JOURNAL is a process diary, monthly digest of choreographic work as well as containing reflections, dialogs, notes and contemplations. It subscribes itself to diverse formats and forms, changing as it goes along, and shaping itself out of the requirements of the moment at hand.
Floating Backgrounds

“no stories – only fragments”

This note could potentially have so many different entering points that I have spent almost an hour just to come about the first sentence. Where is the starting point? What was the beginning? Is this the reasonable entering point, or that one? Is it about the personal histories or about the archives? Is it about artistic backgrounds or is it about backgrounds in general? What is the general background of something? Does its narration has an arc and why? Is there a point in cohesiveness? Are the occurrences cohesive, let alone linear, at all? If there are some scattered fragments – do they somehow belong to the whole? Or are they only scattered because of, well, their scatteredness. For example, there are few behavioral researches that are clearly stating that humans read their surroundings based on their personal discernment, ignoring the surplus that does not add to their immediate interest at that moment. Which is also a matter of the capacity; we would not be able to absorb all of the input available in each moment even if we wanted to – we would collapse under the sheer amount of diverse impression-data.

Another question. What are your tools of remembering series of numbers, i.e. diverse pins? I manage to remember them if I put them in a little rhythmical flow but I have to tell the sequence from beginning to end. Am I, in a way, storing the rhythm of it, the sequential entity, the imprint? I am not suppose to note it down so it needs to be stored somewhere. That is one hell of a reliance on the memory alone. It presupposes that your personal memory should be perfectly reliable and immensely functional. But the sequential nature of it keeps you also in a grip of an oppressive cohesiveness of its consecutive order. To not to have to memorize is then an extraordinary delight. A splendor of going through your day from whichever point of view, just entering in to any fragment of occurrences and exiting without the trace; no archives, nothing to remember.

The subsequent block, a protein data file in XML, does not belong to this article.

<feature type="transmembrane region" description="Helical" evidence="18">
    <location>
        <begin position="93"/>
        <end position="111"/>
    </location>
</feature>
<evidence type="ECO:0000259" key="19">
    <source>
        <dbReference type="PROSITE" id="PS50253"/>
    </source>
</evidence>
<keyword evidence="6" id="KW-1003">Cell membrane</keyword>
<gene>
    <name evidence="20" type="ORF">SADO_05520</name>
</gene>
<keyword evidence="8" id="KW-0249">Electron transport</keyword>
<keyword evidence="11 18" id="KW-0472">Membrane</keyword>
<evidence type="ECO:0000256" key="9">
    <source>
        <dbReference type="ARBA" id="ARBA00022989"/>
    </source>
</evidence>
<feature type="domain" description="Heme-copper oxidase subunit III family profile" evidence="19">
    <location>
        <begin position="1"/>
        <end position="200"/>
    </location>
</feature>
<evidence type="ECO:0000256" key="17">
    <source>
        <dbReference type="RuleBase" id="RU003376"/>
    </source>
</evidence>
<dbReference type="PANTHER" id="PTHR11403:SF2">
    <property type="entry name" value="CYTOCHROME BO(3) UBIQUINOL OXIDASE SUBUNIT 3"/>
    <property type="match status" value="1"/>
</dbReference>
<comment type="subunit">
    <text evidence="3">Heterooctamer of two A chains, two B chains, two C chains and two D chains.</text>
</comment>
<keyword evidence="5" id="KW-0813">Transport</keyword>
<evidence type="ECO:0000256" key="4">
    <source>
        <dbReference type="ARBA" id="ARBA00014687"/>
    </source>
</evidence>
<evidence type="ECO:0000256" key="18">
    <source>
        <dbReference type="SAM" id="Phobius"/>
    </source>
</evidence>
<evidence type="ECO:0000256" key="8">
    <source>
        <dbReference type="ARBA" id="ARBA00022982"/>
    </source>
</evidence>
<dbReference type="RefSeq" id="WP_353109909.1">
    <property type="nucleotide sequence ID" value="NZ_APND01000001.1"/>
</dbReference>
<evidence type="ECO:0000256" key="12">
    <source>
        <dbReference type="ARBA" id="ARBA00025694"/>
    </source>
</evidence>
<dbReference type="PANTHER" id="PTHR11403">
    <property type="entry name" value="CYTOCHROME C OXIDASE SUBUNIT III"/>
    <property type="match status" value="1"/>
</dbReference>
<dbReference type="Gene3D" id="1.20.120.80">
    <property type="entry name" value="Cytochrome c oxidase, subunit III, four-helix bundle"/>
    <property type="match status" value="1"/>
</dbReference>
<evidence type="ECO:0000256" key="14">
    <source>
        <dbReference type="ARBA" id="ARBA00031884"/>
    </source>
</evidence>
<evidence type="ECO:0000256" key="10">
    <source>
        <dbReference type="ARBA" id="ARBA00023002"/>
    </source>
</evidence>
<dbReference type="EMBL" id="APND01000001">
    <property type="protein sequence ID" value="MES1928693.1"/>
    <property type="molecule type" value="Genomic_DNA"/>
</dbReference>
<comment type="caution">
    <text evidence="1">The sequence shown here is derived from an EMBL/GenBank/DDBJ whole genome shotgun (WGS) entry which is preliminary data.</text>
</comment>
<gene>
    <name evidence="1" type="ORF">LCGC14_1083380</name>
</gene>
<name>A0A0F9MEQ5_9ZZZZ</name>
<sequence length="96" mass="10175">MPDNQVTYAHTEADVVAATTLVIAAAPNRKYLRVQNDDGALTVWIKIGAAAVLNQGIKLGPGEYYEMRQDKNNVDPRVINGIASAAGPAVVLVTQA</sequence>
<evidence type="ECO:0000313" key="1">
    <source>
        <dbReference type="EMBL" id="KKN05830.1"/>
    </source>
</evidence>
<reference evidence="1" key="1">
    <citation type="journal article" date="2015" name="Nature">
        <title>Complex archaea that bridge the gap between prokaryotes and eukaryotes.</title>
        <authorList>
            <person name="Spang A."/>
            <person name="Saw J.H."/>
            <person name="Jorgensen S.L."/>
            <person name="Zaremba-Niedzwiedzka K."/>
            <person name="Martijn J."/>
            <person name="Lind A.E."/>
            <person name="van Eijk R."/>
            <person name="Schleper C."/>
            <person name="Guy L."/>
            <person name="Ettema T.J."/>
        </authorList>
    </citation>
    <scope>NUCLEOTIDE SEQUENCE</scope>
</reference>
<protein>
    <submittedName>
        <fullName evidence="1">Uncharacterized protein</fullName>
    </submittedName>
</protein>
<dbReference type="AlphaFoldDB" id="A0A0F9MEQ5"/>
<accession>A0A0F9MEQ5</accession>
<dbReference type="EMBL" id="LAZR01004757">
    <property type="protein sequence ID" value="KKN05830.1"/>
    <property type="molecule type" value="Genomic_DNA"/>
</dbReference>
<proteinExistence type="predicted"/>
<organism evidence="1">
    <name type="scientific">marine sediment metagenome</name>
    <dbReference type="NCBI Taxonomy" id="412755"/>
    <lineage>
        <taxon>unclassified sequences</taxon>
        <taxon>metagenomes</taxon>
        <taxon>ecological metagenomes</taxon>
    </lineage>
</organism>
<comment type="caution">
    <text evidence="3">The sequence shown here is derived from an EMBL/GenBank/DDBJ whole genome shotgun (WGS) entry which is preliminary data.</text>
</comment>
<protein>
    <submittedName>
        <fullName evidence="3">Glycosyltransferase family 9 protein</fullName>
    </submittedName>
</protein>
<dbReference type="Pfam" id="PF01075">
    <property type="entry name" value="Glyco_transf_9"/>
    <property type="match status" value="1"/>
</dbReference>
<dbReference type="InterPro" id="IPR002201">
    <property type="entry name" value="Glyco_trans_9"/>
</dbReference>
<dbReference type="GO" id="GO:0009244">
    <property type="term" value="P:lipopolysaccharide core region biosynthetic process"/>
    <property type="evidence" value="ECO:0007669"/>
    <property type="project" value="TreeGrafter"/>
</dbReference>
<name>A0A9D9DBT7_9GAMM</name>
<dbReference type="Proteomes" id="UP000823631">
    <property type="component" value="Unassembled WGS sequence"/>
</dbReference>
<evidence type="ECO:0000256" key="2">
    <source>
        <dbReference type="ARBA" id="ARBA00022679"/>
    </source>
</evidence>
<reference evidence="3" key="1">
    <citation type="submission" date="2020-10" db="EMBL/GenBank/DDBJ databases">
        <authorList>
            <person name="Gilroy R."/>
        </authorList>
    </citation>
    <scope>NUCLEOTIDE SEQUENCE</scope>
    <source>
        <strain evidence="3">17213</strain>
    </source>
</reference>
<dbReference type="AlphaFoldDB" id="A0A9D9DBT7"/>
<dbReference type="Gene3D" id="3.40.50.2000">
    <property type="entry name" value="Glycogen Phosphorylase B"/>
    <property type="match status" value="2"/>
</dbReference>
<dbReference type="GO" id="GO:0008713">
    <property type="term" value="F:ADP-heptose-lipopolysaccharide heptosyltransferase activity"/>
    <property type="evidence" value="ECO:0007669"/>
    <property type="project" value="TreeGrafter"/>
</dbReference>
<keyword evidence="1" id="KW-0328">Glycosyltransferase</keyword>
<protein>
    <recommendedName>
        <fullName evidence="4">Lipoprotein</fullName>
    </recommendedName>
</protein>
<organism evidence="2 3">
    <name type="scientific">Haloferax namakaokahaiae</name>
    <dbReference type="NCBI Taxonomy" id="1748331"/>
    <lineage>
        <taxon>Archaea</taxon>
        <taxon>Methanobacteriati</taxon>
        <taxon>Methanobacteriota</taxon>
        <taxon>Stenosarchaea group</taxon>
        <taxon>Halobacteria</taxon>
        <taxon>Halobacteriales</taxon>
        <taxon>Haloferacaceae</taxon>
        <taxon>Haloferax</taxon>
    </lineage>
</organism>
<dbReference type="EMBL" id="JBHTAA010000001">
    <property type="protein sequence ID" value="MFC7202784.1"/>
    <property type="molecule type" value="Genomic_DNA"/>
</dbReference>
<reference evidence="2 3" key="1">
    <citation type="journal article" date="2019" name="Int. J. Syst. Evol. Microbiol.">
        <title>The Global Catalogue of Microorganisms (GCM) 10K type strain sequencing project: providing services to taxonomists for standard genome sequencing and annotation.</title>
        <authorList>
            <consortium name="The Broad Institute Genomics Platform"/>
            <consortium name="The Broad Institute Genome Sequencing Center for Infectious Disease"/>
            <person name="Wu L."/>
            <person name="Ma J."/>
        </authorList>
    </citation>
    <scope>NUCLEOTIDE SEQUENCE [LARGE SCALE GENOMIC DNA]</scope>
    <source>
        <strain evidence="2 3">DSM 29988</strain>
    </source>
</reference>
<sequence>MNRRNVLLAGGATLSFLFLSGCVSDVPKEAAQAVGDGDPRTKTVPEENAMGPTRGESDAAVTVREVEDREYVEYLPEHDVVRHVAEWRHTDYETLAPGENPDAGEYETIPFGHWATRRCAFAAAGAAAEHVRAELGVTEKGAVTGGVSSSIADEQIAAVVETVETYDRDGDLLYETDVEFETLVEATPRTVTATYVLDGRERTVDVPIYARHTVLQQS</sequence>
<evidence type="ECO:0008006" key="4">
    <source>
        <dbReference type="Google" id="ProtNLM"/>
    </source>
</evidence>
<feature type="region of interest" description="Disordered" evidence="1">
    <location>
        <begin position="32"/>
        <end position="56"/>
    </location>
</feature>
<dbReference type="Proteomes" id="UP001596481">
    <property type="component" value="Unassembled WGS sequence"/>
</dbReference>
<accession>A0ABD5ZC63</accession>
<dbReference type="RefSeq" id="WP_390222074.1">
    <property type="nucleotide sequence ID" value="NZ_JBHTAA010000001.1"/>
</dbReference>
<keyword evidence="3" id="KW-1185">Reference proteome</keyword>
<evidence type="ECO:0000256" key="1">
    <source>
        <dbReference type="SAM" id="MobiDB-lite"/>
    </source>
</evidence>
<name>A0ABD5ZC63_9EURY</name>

In his essay “The Loneliness of the Project”, Boris Groys writes that “all documentation is generally suspected of inexorably usurping life … for it is the very uniqueness of life that constitutes its vitality.” Unique not in a sense of being special, unusual or idiosyncratic but unique in its primary sense of being in its singular oneness. So in a collapse of the consecutive order, in a collapse of the narration lies a horizon of a singularity that then already contains all possible entering points that are to be imagined as located along the sphere or a volume, contingently dispersed and in continuous motion.

So in a sense, we are already there and then, and there is nothing to accumulate, and we have been nowhere and already everywhere, as the distances are not material but are transcending, and it is not about maintaining but about breathing, sliding in and out of the point in time.

And as we share our background stories, it is only to help each other to escort them on their way out, holding that empty space for each of us, to breathe in it freely, overpassing memorical traces, being endless, eternal.

May our backgrounds be infinitely floating.

Published: 17/10/18

On backgrounds of choreographic becoming, personal histories and loneliness of the project. Written by: Marjana Krajač